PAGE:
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Monday, June 1, 2020  Spokane, Washington  Est. May 19, 1883
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Review: ‘Inheritance’ works off an equation that produces mixed results

UPDATED: Thu., May 21, 2020

Chace Crawford and Lily Collins portray siblings in “Inheritance.” (Daniel Mitchell / Vertical Entertainment)
Chace Crawford and Lily Collins portray siblings in “Inheritance.” (Daniel Mitchell / Vertical Entertainment)
By Katie Walsh Tribune News Service

Perhaps it’s poor form to do criticism as math (for example, (movie) + (movie) (movie)), but the new thriller “Inheritance,” directed by Vaughn Stein, written by Matthew Kennedy and starring Lily Collins, just begs for it. The best way to describe the film is with an equation. “Succession”(“Parasite” x “I Know What You Did Last Summer”/“Shallow Grave”) “Inheritance.” Whether or not the math quite works out, these are the references that burble to the surface while watching Stein’s family drama of money and secrets long buried.

What the math does prove is that “Inheritance,” which was due to premiere at the 2020 Tribeca Film Festival, can’t deny its horror/thriller DNA. Though the twists and turns are rather schlocky, the cast elevates the material, especially Collins, who is 110% committed to the role. She stars as Lauren Monroe, a district attorney and the eldest daughter of a wealthy money man, Archer (Patrick Warburton), who suddenly dies at the height of one of her most high-profile cases, and during her brother William’s (Chace Crawford) congressional race.

While Lauren receives a far smaller sum than her brother in her father’s will, he leaves her something far weightier: his secrets buried under their sprawling estate. Literally. What Archer bequeaths Lauren is the thing no one wants to receive: a secret bunker buried on their property in which she discovers a live human man (Simon Pegg) chained to the wall. Thanks, Dad.

The whole thing is a wild concept hinging on the plausibility of every character’s motivations, which are all a bit squishy. Why does Archer burden Lauren with this responsibility? And why does she care so much about keeping it a secret? The audience is asked to accept their behavior so the rest of this manic story origami can be folded around it.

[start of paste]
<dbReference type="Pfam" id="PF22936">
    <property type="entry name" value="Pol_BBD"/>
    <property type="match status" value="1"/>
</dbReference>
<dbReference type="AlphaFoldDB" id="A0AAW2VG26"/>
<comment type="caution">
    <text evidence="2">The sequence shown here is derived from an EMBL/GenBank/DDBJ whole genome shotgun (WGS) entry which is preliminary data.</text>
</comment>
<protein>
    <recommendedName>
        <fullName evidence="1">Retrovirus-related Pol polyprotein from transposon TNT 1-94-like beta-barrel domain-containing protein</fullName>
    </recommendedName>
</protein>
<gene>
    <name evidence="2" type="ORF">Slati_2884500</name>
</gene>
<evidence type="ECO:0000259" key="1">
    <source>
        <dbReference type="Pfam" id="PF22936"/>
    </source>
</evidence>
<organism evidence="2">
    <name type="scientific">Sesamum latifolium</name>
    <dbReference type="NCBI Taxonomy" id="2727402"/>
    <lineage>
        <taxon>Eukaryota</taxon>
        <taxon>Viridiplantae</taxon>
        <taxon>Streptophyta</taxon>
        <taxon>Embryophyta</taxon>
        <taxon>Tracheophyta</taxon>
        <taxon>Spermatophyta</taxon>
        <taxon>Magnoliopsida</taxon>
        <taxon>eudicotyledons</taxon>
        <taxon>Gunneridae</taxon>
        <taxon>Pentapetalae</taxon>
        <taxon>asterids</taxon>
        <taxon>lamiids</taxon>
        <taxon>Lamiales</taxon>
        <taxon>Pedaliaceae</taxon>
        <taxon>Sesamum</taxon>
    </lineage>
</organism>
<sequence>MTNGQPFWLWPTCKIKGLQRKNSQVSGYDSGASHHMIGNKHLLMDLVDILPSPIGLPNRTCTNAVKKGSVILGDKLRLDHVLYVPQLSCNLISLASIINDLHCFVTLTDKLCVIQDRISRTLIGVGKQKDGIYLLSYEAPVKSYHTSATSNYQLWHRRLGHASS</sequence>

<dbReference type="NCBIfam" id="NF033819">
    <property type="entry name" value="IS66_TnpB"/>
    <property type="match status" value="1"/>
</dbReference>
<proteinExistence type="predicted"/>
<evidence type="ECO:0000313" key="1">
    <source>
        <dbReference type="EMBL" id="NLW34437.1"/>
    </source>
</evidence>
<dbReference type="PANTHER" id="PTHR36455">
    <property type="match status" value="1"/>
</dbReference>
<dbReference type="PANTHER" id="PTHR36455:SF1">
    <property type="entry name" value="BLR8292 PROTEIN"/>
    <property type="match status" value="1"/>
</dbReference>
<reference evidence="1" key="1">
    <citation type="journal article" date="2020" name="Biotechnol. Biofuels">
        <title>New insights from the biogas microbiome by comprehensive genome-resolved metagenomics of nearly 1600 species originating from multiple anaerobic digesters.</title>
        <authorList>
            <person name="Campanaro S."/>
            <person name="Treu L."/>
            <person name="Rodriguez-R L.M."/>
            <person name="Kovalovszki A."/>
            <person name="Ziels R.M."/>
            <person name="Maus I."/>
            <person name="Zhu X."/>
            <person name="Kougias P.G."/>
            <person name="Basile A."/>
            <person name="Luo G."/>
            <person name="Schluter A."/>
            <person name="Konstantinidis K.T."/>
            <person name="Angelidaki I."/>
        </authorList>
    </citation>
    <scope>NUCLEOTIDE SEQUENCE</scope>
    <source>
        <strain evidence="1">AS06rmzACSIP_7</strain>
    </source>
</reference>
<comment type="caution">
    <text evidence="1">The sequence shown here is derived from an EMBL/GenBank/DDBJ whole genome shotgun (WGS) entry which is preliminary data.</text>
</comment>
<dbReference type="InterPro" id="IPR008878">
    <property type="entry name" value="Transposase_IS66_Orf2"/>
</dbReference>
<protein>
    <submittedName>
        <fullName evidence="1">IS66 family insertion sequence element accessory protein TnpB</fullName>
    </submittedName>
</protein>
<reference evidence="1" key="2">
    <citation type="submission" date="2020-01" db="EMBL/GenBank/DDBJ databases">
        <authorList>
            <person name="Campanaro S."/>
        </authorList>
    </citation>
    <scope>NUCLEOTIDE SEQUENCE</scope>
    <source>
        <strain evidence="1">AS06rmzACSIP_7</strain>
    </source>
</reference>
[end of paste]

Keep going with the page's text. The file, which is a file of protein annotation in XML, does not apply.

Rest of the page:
The man in the bunker is Morgan, and he offers Lauren a tale of deceit and revenge. Using the clues he offers, a nickname here, a name there, a shallow grave over there, she chases down every family secret surrounding his decades-long imprisonment. For what it’s worth, Pegg and Collins are doing really interesting work together, the skeptical but empathetic lawyer drawn in by the mysterious prisoner and his tale of woe.

It’s just everything around the two of them is incredibly weak, like the bland, underwritten roles of Lauren’s mother (Connie Nielsen) and brother, not to mention Lauren’s husband (Marque Richardson) and daughter, who are barely an afterthought, seemingly written only to give her some stakes during the big climatic moment.

The ambitions of “Inheritance,” which seeks to sprawl out of the bunker and into the courtroom, the congressional race, even the Caymans, are outsize for its abilities. Necessary characterization is jettisoned for increasingly out-there reveals and story twists, which are so relentless they start to lose all meaning, although Pegg certainly has fun with them all, delivering a campier and campier performance against Collins, who quivers convincingly.

Though the setting of “Inheritance” suggests prestige, this is really just a B-movie all dressed up in a suit, and the sooner the audience realizes that, the better because it’s certainly never uninteresting – and at times even fun.

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